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Diagnosis of Post-traumatic Stress Disorder (PTSD)

PTSD is categorized according to when symptoms occur and how long they last. There are 3 types of PTSD:

  • Acute—symptoms last between 1-3 months after the event
  • Chronic—symptoms last more than 3 months after the event
  • Delayed onset—symptoms don’t appear until at least 6 months after the event

Diagnosis of PTSD is usually based on the following:

Initial Assessment

Your doctor will ask you about your symptoms and medical history. This could be done by a structured interview and/or questionnaire. You will be given a psychological assessment and asked about past trauma. PTSD will be diagnosed if you have the specified symptoms, they last for more than one month, and they result in both emotional distress and disturbed functioning (problems at school, work, and/or in family and peer relationships).

Diagnosis is often based on the criteria outlined in the American Psychiatric Association’s Diagnostic and Statistical Manual of Mental Disorders (DSM-5), which include the following:

  • Exposure to a traumatic event
  • Recurrent and intrusive distressing memories of the event
  • Repeated vivid and uncontrollable memories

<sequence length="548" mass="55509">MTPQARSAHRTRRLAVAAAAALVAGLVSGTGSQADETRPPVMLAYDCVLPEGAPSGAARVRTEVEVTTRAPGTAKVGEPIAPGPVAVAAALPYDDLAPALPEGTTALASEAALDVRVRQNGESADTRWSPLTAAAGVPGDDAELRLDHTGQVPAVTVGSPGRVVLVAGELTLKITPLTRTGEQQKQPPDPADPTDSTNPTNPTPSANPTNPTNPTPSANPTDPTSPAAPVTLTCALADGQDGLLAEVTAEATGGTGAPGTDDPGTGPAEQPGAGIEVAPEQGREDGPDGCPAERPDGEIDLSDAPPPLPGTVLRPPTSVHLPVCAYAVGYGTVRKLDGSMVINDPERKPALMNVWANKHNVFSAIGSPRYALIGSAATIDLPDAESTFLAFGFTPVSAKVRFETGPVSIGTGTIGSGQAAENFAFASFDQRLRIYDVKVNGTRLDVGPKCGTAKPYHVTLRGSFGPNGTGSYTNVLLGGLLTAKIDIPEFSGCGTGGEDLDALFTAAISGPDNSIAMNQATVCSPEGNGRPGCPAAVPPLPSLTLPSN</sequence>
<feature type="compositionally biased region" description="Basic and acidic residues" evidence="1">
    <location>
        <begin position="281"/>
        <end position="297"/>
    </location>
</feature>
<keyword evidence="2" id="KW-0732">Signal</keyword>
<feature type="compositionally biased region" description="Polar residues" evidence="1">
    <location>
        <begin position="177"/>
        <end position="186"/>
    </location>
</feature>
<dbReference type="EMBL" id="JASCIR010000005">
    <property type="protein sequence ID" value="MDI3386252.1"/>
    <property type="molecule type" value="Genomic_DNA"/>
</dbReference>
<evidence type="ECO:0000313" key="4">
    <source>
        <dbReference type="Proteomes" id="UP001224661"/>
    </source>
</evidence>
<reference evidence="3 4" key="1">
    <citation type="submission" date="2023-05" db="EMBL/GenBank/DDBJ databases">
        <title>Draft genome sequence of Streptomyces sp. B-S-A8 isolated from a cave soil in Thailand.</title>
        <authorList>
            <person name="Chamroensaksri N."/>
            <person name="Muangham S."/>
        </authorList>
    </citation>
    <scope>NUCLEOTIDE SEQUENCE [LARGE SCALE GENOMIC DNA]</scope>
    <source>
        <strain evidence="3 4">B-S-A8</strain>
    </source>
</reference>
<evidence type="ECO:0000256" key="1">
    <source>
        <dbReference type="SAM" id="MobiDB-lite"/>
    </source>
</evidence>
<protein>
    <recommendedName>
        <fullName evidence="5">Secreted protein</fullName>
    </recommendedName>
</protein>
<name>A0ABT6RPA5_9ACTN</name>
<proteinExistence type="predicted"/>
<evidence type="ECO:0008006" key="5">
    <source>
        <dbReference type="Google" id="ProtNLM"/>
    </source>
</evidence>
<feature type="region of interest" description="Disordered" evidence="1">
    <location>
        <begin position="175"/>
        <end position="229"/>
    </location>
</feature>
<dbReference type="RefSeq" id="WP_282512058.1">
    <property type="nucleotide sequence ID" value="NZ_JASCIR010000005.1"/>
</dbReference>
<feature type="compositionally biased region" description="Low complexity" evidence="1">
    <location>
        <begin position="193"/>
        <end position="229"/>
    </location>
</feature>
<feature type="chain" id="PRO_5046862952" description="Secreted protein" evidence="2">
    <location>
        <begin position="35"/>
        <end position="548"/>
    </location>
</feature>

• Emotional numbness
  • Physical symptoms of fear triggered by cues in the environment or other physical sensations that dredge up the traumatic event
  • Interference with work, school, and/or relationships

Evaluation for Substance Abuse

Using and withdrawing from addictive substances can cause anxiety and other symptoms that resemble PTSD. Your doctor may ask about your use of alcohol and other drugs.

Evaluation of Other Psychiatric Disorders    TOP

Other psychiatric disorders often occur with or can be mistaken as PTSD. You may be tested for other psychiatric disorders, such as:

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References:

Diagnostic and Statistical Manual of Mental Disorders (DSM-5). American Psychiatric Association; 2013.
PTSD basics. National Center for Post-Traumatic Stress Disorder website. Available at:
...(Click grey area to select URL)
Accessed December 20, 2014.
Post-traumatic stress disorder. American Academy of Family Physicians Family Doctor website. Available at:
...(Click grey area to select URL)
Updated May 2010. Accessed December 20, 2014.
Posttraumatic stress disorder (PTSD). EBSCO DynaMed Plus website. Available at: http://www.dynamed.... Updated August 19, 2016. Accessed October 4, 2016.
Stern, TA et al. Massachusetts General Hospital Comprehensive Clinical Psychiatry. 1st ed. Philadelphia: Mosby Elsevier, 2008.
Last reviewed December 2015 by Adrian Preda, MD
Last Updated: 12/20/2014

 

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